In May 2009, software analytics was first coined and proposed when Dongmei Zhang founded the Software Analytics Group (SA) at Microsoft Research Asia (MSRA). The term has become well known in the software engineering research community after a series of tutorials and talks on software analytics were given by Zhang and her colleagues, in collaboration with Tao Xie from North Carolina State University, at software engineering conferences including a tutorial at the IEEE/ACM International Conference on Automated Software Engineering (ASE 2011),[6] a talk at the International Workshop on Machine Learning Technologies in Software Engineering (MALETS 2011),[7] a tutorial and a keynote talk given by Zhang at the IEEE-CS Conference on Software Engineering Education and Training,[8][9] a tutorial at the International Conference on Software Engineering - Software Engineering in Practice Track,[10] and a keynote talk given by Zhang at the Working Conference on Mining Software Repositories.[11]

In November 2010, Software Development Analytics (Software Analytics with focus on Software Development) was proposed by Thomas Zimmermann and his colleagues at the Empirical Software Engineering Group (ESE) at Microsoft Research Redmond in their FoSER 2010 paper.[12] A goldfish bowl panel on software development analytics was organized by Zimmermann and Tim Menzies from West Virginia University at the International Conference on Software Engineering, Software Engineering in Practice track.[13]

Software analytics providers[edit]

See also[edit]

References[edit]

  1. ^ D. Zhang, S. han, Y. Dan, J.-G. Lou, H Zhang: "Software Analytics in Practice". IEEE Software, Sept./Oct. 2013, pp. 30-35.
  2. ^ R. Buse, T. Zimmermann. "Information Needs for Software Development Analytics". Proc. Int'l Conf. Software Engineering (ICSE), IEEE CS, 2012
  3. ^ T. M. Abdellatif, L. F. Capretz, D. Ho. "Software Analytics to Software Practice: A Systematic Literature Review". 1. Int'l Workshop on Big Data Engineering, 2015, pp. 30-36.
  4. ^ Raymond P. L. Buse and Thomas Zimmermann. "Information Needs for Software Development Analytics." In Proceedings of the 34th International Conference on Software Engineering (ICSE 2012), Software Engineering in Practice, Zurich, Switzerland, June 2012, pp. 987-996.
  5. ^ Harald Gall, Tim Menzies, Laurie Williams, and Thomas Zimmerman. "Software Development Analytics". Dagstuhl Reports, Vol. 4, Issue 6, pp. 64-83.
  6. ^ Dongmei Zhang and Tao Xie. "xSA: eXtreme Software Analytics - Marriage of eXtreme Computing and Software Analytics." In Proceedings of the 26th IEEE/ACM International Conference on Automated Software Engineering (ASE 2011), Tutorial, Lawrence, Kansas, November 2011.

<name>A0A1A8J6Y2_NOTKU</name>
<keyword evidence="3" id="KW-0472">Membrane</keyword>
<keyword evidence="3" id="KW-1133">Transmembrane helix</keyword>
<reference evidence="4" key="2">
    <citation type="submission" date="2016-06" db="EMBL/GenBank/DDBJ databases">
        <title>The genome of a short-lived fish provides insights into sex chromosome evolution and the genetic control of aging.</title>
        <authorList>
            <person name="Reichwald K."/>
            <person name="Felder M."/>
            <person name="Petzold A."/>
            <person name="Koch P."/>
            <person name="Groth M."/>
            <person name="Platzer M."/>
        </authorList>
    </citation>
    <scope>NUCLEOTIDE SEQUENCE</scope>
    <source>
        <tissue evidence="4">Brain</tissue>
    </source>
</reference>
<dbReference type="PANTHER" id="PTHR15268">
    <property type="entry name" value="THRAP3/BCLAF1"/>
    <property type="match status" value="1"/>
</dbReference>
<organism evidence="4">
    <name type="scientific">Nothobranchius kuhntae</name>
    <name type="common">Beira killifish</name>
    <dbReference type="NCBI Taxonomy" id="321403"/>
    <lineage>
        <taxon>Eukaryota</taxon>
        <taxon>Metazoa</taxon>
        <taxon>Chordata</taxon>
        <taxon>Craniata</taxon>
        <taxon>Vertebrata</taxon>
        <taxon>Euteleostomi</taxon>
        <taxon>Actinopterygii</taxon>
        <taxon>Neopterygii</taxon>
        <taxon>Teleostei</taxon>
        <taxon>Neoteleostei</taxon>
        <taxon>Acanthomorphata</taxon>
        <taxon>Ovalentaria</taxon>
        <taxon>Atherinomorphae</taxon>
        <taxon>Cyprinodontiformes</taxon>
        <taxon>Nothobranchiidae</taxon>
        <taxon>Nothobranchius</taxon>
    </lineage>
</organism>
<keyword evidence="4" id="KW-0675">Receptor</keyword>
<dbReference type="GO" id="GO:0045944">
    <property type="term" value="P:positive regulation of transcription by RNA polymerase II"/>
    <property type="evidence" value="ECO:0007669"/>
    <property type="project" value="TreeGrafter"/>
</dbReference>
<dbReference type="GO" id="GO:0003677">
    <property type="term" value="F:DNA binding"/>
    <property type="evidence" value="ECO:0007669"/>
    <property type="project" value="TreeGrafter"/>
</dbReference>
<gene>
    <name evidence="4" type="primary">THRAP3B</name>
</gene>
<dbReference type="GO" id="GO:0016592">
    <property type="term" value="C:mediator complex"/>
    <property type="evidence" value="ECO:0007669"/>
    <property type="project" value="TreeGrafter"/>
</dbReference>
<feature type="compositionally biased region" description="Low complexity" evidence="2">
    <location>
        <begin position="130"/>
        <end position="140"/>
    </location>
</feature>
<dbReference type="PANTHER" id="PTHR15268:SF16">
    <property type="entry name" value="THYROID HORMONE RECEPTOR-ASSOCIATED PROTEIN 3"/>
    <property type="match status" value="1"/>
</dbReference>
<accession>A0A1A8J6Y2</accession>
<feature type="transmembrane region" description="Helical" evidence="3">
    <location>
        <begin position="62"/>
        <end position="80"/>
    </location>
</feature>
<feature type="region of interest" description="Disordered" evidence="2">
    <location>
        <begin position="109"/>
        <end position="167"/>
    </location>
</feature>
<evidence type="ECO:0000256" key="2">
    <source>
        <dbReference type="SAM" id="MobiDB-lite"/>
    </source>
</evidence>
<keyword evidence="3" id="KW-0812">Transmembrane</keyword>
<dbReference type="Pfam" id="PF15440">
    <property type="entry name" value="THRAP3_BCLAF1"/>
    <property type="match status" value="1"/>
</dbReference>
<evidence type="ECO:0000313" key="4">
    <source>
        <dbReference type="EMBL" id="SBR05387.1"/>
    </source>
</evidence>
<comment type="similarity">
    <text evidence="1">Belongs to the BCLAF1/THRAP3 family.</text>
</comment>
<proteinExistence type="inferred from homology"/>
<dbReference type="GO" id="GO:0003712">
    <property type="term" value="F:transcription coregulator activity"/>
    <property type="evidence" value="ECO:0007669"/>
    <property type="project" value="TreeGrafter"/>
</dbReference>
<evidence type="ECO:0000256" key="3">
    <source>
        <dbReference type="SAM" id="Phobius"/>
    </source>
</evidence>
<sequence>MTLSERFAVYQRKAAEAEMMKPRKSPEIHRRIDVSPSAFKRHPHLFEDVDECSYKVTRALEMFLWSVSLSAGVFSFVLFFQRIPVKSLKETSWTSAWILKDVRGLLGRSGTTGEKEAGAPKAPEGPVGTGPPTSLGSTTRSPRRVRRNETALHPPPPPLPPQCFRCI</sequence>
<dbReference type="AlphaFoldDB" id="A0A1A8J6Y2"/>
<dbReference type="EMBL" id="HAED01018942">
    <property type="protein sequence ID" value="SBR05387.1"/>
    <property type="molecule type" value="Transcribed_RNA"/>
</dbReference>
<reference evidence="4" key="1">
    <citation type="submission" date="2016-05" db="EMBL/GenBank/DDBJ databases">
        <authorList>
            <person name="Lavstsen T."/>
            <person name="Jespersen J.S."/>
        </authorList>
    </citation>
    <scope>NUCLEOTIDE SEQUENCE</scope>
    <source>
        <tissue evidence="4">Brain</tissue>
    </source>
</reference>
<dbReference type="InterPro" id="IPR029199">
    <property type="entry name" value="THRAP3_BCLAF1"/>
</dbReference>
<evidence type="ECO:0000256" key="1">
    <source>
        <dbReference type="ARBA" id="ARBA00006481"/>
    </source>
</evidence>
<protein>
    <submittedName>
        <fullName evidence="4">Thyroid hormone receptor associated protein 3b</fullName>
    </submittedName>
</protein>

7. ^ Dongmei Zhang, Yingnong Dang, Jian-Guang Lou, Shi Han, Haidong Zhang, and Tao Xie. "Software Analytics as a Learning Case in Practice: Approaches and Experiences". In Proceedings of International Workshop on Machine Learning Technologies in Software Engineering (MALETS 2011), Lawrence, Kansas, November 2011. PDFSlides
  8. ^ Dongmei Zhang. "Software Analytics in Practice and Its Implications for Education and Training." Keynote. In Proceedings of the 24th IEEE-CS Conference on Software Engineering Education and Training (CSEE&T 2012), Tutorial, Nanjing, China, April 2012.
  9. ^ Dongmei Zhang, Yingnong Dang, Shi Han, and Tao Xie. "Teaching and Training for Software Analytics." In Proceedings of the 24th IEEE-CS Conference on Software Engineering Education and Training (CSEE&T 2012), Tutorial, Nanjing, China, April 2012.
  10. ^ Dongmei Zhang and Tao Xie. "Software Analytics in Practice: Mini Tutorial." In Proceedings of the 34th International Conference on Software Engineering (ICSE 2012), Software Engineering in Practice, Mini Tutorial, Zurich, Switzerland, June 2012, pp. 997. Slides
  11. ^ Dongmei Zhang. "MSR 2012 keynote: Software Analytics in Practice - Approaches and Experiences." In Proceedings of the 9th Working Conference on Mining Software Repositories (MSR 2012), Zurich, Switzerland, June 2012, pp. 1.
  12. ^ Raymond P. L. Buse and Thomas Zimmermann. "Analytics for Software Development." In Proceedings of the Workshop on Future of Software Engineering Research (FoSER 2010), Santa Fe, NM, USA, November 2010, pp. 77-80.
  13. ^ Tim Menzies and Thomas Zimmermann. "Goldfish Bowl Panel: Software Development Analytics." In Proceedings of the 34th International Conference on Software Engineering (ICSE 2012), Software Engineering in Practice, Zurich, Switzerland, June 2012, pp. 1032-1033.
  14. ^ "Microsoft Azure Application Insights - Portal". Microsoft Azure. Microsoft. June 2016. 
  15. ^ "Trackerbird Software Analytics". Trackerbird. Trackerbird. November 2016. 

External links[edit]